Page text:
In seeing how de Lubac stumbled, it is important to focus on the Thomistic source texts. We cannot possibly quote them all, but we can quote enough of them to indicate the problem requiring reconciliation wherein de Lubac failed. First, St. Thomas clearly posits a natural end of man, a natural finis or telos in nature to know God, and suggests further that this natural desire for God cannot have been placed in us in vain. There are also other texts which clearly state, however, that man's end is supernatural, that the end of man is the beatific vision of God. It is these two kinds of texts that must be reconciled if we are to understand the Thomistic doctrinal synthesis.***

In his Summa contra gentiles, III, 25, St. Thomas states that rational substances, man of course being one of them, have the end of knowing God, and so there is a natural desire for God. The entire chapter in the Summa contra Gentiles is too lengthy to quote (the entire Chapter, in both Latin and English can be accessed here), but it is manifest that St. Thomas sees that there is an ultimate end in man's nature to know God. As an example, we take the conclusion of n. 10.

Est igitur ultimus finis totius hominis, et omnium operationum et desideriorum eius, cognoscere primum verum, quod est Deus.
It is therefore the ultimate end of all men, and all their operations and desires, to know the first truth, which is God.

St. Thomas Aquinas's Summa theologiae, Ia-IIae, q. 3, a. 8 also states very clearly that there is a natural desire for God in human nature.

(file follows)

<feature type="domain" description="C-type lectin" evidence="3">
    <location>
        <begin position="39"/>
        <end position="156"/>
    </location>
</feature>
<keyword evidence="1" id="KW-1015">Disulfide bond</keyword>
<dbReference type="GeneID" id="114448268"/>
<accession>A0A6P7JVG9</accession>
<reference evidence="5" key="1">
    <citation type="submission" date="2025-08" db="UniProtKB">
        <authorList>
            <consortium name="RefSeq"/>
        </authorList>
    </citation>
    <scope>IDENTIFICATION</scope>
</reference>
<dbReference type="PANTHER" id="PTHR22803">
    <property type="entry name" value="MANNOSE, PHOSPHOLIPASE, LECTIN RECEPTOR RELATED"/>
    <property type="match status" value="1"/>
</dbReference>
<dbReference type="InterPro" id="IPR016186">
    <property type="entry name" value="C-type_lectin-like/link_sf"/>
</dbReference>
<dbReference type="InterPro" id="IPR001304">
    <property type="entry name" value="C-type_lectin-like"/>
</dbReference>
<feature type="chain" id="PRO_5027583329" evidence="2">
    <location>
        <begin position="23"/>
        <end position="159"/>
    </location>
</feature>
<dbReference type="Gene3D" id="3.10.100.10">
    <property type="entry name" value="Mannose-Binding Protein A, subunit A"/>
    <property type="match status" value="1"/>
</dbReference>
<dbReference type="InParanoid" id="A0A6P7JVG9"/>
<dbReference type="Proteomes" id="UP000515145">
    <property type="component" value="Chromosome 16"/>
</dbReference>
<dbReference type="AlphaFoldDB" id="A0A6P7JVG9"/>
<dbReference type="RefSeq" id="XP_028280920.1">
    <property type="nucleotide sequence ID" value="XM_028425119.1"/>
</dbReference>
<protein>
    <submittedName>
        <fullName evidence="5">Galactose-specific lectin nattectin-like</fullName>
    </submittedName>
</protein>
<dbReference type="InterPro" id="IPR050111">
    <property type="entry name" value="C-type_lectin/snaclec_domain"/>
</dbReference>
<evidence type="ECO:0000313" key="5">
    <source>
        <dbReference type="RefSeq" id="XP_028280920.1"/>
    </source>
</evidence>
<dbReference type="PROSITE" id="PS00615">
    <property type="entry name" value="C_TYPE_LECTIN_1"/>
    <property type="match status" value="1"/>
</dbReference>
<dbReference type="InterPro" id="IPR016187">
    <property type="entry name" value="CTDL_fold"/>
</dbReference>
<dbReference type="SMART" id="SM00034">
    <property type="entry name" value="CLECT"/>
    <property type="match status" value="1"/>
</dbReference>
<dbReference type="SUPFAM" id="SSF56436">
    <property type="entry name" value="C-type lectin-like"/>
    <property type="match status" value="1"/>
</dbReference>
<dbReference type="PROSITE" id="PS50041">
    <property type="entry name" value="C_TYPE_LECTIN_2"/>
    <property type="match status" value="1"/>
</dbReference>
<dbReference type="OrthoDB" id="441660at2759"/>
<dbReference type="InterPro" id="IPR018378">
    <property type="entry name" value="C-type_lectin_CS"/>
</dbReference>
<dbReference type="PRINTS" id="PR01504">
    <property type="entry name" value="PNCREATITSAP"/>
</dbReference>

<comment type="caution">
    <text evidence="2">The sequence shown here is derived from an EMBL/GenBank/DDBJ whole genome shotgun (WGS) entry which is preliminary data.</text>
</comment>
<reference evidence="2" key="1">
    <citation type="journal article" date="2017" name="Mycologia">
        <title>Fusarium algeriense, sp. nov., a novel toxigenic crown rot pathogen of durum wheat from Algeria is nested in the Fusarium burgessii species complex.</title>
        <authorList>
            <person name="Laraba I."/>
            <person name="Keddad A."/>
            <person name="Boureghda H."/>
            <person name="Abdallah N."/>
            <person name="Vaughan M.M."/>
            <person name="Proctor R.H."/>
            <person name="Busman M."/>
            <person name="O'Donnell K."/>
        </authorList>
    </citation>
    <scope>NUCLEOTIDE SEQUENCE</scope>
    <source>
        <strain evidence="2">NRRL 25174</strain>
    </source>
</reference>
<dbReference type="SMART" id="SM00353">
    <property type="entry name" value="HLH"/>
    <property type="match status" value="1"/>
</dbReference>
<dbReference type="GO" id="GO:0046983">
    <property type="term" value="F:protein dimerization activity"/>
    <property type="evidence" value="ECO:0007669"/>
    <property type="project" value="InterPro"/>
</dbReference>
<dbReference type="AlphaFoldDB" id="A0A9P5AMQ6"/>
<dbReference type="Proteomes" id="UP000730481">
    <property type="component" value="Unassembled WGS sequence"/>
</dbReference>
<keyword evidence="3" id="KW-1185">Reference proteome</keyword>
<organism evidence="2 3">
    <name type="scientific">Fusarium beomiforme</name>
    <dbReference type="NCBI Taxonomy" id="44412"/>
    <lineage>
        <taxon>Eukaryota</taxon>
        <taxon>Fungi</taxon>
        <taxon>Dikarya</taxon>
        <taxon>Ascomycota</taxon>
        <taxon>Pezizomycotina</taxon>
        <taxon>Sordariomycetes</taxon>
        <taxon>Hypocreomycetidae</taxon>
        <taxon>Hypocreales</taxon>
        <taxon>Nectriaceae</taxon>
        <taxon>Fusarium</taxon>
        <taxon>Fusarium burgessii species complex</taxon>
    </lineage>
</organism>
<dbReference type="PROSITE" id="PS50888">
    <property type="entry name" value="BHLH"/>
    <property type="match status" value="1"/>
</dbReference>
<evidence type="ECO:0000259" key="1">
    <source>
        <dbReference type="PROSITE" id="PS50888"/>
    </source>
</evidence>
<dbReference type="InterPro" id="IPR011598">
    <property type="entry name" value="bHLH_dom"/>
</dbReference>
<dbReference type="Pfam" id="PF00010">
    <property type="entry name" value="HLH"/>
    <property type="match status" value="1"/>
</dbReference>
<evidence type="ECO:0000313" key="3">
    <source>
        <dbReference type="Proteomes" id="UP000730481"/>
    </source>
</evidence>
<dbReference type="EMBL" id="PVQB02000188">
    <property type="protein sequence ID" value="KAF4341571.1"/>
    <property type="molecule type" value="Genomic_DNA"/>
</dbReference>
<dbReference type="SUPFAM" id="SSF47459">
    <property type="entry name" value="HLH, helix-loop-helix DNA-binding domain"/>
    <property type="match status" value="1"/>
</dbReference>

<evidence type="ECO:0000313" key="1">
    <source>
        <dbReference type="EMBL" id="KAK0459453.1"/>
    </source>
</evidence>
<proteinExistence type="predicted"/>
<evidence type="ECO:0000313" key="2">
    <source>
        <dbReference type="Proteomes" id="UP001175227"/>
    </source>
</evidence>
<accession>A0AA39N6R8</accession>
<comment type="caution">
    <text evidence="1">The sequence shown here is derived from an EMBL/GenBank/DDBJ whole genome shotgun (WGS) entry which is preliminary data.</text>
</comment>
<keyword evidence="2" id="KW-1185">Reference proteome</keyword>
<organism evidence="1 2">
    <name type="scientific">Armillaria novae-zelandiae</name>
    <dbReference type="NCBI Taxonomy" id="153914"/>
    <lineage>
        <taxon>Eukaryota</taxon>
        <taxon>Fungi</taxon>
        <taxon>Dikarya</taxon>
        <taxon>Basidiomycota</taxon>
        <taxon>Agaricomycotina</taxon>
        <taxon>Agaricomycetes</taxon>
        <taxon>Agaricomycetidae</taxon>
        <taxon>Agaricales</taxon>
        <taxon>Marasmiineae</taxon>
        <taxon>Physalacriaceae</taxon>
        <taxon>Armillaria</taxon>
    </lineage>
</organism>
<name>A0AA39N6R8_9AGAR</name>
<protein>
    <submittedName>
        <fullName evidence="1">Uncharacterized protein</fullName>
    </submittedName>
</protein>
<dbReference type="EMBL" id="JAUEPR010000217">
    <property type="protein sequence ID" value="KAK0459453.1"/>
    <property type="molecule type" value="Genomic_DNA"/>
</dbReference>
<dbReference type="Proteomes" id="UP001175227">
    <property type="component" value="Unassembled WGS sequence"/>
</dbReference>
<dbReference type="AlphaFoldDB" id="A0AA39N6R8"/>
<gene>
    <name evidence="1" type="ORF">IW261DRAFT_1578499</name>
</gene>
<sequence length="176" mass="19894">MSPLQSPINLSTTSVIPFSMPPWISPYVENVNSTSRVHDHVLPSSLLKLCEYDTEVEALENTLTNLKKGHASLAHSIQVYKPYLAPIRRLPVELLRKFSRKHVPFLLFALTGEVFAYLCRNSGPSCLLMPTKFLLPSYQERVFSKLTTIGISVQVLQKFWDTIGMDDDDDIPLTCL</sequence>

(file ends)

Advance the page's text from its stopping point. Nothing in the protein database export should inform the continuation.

Si igitur intellectus humanus, cognoscens essentiam alicuius effectus creati, non cognoscat de Deo nisi an est; nondum perfectio eius attingit simpliciter ad causam primam, sed remanet ei adhuc naturale desiderium inquirendi causam. Unde nondum est perfecte beatus. Ad perfectam igitur beatitudinem requiritur quod intellectus pertingat ad ipsam essentiam primae causae. Et sic perfectionem suam habebit per unionem ad Deum sicut ad obiectum, in quo solo beatitudo hominis consistit, ut supra dictum est.If therefore the human intellect, knowing the essence of some created effect, knows no more of God than "that He is"; the perfection of that intellect does not yet reach simply the First Cause, but there remains in it the natural desire to seek the cause. Wherefore it is not yet perfectly happy. Consequently, for perfect happiness the intellect needs to reach the very Essence of the First Cause. And thus it will have its perfection through union with God as with that object, in which alone man's happiness consist.

From this principle that man has a natural desire as a result of his nature to know God, the teaching of St. Thomas in his Summa theologiae, I., q. 75, a. 6 becomes important. In the context of discussing whether the human soul is incorruptible, St. Thomas enunciates the standard principle that natural desires are not in vain.

Naturale autem desiderium non potest esse inane.But a natural desire cannot be in vain. end.

In his Compendium theologiae, Chapter 104, too lengthy to quote here entire, St. Thomas repeats the notion that no natural desire is in vain.

Impossibile est autem naturale desiderium esse vanum..It is impossible therefore that a natural desire be in vain.